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United States Department of Agriculture

Agricultural Research Service

Research Project: Plant Responses to Food-Borne Bacteria and Viruses and Mechanisms Used by Pathogens to Survive

Location: Environmental Microbial and Food Safety Laboratory

2013 Annual Report


1a.Objectives (from AD-416):
1. Concurrently evaluate the persistence of three foodborne pathogens (E. coli O157:H7, Salmonella, and Norovirus) on foliar surfaces of plants (lettuce and spinach), under the same conditions to facilitate a direct comparison of the survival characteristics of these organisms in the phyllosphere.

2. Investigate plant defense pathways during attachment and internalization of E. coli O157:H7, Salmonella and noroviruses. Determine if plants respond to these human pathogens using one or more plant-specific defense strategies.

3. Evaluate the metabolic pathways used by pathogenic bacteria to attach to plants, specifically using a novel approach to identify the major proteins of pathogenic bacteria using proteomics.


1b.Approach (from AD-416):
ARS will acquire the basic knowledge of how E. coli O157:H7, Salmonella, and norovirus survive under the exact same growing conditions, and to use culture and molecular methods to evaluate the persistence of these pathogens on foliar surfaces and plant responses to these pathogens. This information will be used by both ARS and the Cooperator to jointly develop a comprehensive understanding the interaction of bacterial and viral pathogens with leafy green crops and possibly develop antimicrobials or Good Agricultural Practices that can limit the contamination of produce. The Cooperator will specifically evaluate the infectivity of norovirus inoculated on leafy greens, and will determine methods using quantitative real time PCR (qPCR) targets to measure the expression of plant defense responses to pathogens.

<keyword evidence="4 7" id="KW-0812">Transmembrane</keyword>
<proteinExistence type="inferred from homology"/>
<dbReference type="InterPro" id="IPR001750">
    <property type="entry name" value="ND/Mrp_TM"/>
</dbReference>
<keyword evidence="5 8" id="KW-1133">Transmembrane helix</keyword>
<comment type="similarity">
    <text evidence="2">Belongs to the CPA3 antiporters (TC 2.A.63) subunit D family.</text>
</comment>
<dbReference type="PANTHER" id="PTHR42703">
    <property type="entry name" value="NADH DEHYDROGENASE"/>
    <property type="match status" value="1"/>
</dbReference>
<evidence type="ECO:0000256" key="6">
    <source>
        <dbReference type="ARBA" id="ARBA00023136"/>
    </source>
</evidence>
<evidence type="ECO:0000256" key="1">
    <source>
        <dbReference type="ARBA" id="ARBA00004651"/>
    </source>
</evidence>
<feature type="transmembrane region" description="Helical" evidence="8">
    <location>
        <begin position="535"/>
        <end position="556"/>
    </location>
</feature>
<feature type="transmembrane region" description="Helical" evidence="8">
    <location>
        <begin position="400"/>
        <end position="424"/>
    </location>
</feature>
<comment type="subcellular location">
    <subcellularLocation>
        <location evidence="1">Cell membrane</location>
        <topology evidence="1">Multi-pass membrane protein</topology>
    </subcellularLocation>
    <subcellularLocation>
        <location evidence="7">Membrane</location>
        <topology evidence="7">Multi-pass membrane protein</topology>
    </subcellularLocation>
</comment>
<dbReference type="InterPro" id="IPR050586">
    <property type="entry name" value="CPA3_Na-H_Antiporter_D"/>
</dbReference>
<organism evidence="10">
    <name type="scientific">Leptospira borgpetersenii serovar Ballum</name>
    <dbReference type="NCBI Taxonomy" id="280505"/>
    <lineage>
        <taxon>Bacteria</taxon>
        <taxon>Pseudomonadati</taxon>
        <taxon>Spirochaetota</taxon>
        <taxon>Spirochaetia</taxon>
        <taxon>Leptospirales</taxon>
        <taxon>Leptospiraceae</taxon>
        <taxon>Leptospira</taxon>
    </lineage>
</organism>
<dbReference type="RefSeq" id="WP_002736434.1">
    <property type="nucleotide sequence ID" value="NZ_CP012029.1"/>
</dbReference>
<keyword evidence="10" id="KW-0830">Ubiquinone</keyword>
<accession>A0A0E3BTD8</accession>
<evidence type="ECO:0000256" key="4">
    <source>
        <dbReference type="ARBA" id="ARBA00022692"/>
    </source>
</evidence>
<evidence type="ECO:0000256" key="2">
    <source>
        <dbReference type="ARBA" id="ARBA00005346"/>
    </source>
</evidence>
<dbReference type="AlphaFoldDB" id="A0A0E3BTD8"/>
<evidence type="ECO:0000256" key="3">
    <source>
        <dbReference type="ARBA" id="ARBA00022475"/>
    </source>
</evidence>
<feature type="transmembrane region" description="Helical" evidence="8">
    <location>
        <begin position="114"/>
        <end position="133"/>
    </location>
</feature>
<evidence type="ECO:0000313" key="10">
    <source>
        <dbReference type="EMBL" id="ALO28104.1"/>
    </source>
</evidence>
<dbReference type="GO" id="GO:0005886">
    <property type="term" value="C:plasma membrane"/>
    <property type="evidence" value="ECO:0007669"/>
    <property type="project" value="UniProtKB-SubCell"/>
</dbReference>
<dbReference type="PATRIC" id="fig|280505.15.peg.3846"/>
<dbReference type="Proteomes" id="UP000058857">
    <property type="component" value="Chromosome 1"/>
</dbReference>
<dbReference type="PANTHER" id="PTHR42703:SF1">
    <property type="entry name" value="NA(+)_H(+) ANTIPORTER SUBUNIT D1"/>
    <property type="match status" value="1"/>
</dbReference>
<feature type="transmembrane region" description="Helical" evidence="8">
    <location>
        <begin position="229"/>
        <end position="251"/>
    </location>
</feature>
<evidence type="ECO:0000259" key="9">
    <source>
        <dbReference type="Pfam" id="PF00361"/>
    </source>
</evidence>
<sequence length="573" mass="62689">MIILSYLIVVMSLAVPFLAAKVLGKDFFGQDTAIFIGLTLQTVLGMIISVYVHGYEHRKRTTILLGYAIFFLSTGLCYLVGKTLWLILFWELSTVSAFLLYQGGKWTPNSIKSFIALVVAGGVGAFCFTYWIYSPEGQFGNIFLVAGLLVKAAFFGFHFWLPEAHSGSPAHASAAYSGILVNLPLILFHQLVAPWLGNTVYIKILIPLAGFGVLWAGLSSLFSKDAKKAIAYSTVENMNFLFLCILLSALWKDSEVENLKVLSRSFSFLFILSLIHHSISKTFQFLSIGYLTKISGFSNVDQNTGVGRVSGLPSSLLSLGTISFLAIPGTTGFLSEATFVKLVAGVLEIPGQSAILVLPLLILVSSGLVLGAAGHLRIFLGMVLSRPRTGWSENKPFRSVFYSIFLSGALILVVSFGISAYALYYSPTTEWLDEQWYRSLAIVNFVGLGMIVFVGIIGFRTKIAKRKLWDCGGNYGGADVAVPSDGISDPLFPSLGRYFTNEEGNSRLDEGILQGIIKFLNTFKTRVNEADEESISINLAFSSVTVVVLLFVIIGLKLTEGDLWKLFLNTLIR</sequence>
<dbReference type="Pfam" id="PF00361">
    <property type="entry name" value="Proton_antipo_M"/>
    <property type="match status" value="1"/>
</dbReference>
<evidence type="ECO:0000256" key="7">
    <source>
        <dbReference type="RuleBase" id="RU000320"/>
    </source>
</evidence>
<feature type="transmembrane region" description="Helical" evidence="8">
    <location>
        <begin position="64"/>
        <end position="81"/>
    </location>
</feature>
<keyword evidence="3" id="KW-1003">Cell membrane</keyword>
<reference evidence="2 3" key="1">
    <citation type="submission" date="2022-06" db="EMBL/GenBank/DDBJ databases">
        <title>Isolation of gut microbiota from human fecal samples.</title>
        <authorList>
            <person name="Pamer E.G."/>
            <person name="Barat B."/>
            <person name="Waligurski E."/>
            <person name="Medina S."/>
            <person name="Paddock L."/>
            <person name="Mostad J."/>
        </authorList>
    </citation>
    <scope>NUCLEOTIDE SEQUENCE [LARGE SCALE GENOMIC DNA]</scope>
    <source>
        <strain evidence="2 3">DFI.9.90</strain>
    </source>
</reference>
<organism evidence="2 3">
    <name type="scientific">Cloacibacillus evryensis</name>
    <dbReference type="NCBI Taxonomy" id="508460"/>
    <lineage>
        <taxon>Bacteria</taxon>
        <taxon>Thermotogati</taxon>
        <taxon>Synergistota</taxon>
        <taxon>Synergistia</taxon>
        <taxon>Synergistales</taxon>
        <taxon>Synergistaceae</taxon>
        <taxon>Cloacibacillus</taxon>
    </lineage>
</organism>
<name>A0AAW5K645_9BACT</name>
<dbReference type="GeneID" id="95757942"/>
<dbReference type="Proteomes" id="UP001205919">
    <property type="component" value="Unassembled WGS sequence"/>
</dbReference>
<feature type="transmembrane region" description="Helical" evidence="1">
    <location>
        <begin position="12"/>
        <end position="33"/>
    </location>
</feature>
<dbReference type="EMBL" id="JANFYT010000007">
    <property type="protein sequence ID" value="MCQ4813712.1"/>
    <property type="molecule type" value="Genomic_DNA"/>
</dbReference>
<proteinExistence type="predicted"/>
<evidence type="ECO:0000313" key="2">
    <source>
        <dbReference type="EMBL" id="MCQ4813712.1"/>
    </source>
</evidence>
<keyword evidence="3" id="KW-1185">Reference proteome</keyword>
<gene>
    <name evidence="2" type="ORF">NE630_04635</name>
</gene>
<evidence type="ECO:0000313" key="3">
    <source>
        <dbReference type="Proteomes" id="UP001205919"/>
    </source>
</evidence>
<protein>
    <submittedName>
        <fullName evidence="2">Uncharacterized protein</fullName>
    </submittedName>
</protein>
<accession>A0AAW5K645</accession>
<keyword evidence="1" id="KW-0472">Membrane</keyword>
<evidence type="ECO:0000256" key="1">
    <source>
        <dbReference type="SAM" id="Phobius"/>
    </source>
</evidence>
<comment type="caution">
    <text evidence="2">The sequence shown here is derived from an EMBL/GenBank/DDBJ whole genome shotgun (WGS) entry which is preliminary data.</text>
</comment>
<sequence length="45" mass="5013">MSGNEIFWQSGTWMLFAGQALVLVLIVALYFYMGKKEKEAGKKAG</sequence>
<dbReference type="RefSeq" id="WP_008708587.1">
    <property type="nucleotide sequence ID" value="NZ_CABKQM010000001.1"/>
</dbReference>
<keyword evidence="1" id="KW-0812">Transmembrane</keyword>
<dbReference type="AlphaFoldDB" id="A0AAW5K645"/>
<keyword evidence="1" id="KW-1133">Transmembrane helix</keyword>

3.Progress Report:

The rpoS gene in the bacterial pathogens E. coli O157:H7 and Salmonella Typhimurium may allow these organisms to survive for extended periods on leafy green commodities. Our study comparatively evaluated Salmonella and E. coli O157:H7 strains which do and do not possess the rpoS gene on spinach plants, along with the survival of murine norovirus (MNV), a surrogate for the viral pathogen norovirus. Preliminary results indicate that the rpoS gene does influence the number of cells and the duration of survival of both bacterial pathogens. The Salmonella Typhimurium strain containing the rpoS gene seems to survive for the longest duration (8 days) compared to E. coli O157:H7 (3 days). The MNV was detected for up to 8 days on the spinach plants well. All bacterial strains were inoculated into soil and recovered for up to 120 days and will be used to determine if survival and exposure of these bacterial pathogens in soil can increase their persistence on leafy green commodities.


Last Modified: 9/10/2014
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